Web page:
Magdalen Green Band Concerts, HMOs, Post Offices

Firstly, pleased to note band concerts on Magdalen Green starting again on Sunday – please click on headline above for more details.
The Licensing Committee of the City Council yesterday adopted a new policy of restricting HMO licence numbers in any area to 12.5% of housing; a sensible move and similar to the policy adopted for planning purposes last year. I am not a Licensing Committee member but had responded to their recent consultation on the matter, suggesting adoption of a parallel policy to that of Planning’s.
The only exception to the new 12.5% licensing rule will be in the “City Centre”; yesterday I queried the boundaries of this as in planning terms, the Central Dundee Housing Investment Focus Area is wider than the City Centre and includes parts of the West End. However, I have received a map from the City Council showing the exempt area does not include any of the area west of the campus area, so the streets in the West End where residents have raised concerns will be covered by the new policy.
In my latest FOCUS newsletter, I raised residents’ concerns about the future of the Post Office Network. We have a number of vital Post Offices in the West End. I therefore wrote expressing concern to the Trade and Industry Secretary, Alistair Darling MP. For the record, here’s the DTI’s response :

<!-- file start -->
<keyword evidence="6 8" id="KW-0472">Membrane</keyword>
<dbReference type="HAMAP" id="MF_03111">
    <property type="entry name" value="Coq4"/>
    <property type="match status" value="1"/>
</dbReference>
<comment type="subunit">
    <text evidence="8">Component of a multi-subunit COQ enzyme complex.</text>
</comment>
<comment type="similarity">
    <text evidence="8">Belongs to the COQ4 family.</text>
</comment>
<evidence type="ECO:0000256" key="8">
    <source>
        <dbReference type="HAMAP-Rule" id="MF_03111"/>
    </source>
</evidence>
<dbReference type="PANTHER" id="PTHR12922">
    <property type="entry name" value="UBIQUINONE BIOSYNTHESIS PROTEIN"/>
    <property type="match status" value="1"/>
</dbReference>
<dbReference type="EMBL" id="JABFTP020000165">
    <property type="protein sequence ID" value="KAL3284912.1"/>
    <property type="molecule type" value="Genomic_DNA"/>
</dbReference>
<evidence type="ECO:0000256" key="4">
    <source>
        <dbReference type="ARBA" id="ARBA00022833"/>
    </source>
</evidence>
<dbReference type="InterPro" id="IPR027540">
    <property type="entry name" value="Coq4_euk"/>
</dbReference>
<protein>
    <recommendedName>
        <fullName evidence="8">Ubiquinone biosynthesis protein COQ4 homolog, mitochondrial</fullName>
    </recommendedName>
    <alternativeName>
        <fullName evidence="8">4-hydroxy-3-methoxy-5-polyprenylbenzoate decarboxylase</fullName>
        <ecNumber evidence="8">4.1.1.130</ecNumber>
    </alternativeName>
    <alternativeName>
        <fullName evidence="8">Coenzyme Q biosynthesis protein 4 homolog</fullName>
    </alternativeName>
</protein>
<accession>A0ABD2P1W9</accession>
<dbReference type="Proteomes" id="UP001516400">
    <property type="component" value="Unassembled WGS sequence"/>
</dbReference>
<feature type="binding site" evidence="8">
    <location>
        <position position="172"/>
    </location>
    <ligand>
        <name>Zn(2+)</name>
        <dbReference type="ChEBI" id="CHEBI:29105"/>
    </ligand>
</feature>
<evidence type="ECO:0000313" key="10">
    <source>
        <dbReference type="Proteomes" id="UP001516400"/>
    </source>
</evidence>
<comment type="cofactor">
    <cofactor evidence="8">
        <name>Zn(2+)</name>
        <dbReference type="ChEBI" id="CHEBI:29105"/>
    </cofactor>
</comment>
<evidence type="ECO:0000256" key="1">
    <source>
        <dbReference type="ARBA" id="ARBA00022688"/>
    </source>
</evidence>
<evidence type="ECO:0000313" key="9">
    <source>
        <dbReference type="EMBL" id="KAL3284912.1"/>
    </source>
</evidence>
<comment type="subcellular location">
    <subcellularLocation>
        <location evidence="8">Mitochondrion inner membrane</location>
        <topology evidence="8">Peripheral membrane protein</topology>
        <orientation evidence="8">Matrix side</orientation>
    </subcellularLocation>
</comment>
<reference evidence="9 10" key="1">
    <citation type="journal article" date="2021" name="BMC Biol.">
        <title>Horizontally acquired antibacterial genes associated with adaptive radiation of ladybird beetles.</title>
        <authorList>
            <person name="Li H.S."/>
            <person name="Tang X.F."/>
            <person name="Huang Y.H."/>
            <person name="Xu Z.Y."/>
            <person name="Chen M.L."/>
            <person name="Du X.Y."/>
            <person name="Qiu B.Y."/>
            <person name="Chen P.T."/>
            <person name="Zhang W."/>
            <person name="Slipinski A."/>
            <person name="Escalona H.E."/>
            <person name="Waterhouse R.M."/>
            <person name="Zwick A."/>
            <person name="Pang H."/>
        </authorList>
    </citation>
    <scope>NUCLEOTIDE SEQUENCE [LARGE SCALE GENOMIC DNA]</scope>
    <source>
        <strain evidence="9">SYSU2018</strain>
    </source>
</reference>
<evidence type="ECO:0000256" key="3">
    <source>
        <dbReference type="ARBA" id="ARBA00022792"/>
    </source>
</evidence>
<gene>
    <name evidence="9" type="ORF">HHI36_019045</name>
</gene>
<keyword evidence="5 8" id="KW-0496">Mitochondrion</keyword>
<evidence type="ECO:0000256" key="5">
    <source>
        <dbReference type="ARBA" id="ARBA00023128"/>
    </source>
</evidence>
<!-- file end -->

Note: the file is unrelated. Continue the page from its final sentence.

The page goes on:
Dear Mr Macpherson

Thank you for your e-mail to Alistair Darling about the future of the post office network.

The Government recognises the important social and economic role of post offices, particularly in rural and deprived urban communities. That is why the Government is determined to maintain a national post office network allowing people to have reasonable access across the whole country and has put in place a new policy and financial framework to achieve this.